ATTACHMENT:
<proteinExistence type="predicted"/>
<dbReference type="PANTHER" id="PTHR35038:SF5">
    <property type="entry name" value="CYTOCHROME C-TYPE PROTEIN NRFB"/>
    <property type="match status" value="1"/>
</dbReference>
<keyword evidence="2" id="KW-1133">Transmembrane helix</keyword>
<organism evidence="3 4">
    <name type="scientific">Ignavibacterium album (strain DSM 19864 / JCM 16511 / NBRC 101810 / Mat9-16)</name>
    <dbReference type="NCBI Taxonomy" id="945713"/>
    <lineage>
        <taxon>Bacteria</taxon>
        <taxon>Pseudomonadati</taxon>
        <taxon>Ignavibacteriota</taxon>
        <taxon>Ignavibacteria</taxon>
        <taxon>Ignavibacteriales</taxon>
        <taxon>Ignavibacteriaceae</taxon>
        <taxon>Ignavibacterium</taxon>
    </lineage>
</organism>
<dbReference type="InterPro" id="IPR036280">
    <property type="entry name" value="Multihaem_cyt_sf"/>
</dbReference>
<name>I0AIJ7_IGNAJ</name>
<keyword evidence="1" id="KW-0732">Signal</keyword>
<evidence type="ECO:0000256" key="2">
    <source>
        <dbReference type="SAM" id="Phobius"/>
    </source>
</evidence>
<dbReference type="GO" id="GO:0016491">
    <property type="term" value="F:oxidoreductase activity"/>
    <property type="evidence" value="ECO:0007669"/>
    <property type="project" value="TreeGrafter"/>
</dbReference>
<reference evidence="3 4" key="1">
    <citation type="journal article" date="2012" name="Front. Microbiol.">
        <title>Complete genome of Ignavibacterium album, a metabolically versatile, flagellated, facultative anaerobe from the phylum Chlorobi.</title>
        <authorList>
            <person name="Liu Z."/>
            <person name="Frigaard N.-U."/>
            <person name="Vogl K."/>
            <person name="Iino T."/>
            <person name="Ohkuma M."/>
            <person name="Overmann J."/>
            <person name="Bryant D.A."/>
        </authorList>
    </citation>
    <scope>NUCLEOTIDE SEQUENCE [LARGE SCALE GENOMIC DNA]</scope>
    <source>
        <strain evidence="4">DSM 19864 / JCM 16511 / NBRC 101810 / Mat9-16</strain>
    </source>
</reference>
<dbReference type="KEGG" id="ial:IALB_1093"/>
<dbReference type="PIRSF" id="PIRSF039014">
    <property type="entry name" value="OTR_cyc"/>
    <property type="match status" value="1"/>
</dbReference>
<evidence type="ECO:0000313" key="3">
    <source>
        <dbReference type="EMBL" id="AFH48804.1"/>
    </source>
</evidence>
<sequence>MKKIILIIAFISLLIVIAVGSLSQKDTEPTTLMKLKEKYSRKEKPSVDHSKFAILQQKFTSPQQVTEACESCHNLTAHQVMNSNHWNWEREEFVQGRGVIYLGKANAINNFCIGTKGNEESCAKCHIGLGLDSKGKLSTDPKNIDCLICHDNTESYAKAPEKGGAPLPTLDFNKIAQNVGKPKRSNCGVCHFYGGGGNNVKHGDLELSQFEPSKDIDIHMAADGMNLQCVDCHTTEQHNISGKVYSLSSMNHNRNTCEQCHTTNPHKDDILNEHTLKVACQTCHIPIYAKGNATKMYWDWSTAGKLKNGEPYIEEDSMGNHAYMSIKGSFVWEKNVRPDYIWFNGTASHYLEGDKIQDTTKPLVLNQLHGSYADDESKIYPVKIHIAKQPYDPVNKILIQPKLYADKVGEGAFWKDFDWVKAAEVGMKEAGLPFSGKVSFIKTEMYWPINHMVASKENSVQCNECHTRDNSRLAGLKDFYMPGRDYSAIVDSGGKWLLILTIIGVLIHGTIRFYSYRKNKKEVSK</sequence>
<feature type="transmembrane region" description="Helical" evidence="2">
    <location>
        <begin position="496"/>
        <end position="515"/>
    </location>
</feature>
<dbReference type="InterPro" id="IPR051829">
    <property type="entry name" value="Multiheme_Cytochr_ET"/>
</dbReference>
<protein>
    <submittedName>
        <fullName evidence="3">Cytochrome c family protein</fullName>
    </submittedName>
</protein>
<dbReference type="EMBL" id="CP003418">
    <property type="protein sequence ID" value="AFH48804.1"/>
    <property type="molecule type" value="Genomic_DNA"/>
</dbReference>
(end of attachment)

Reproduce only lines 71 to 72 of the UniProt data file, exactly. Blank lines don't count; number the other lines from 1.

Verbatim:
    <property type="entry name" value="Multiheme_Cytochr_ET"/>
</dbReference>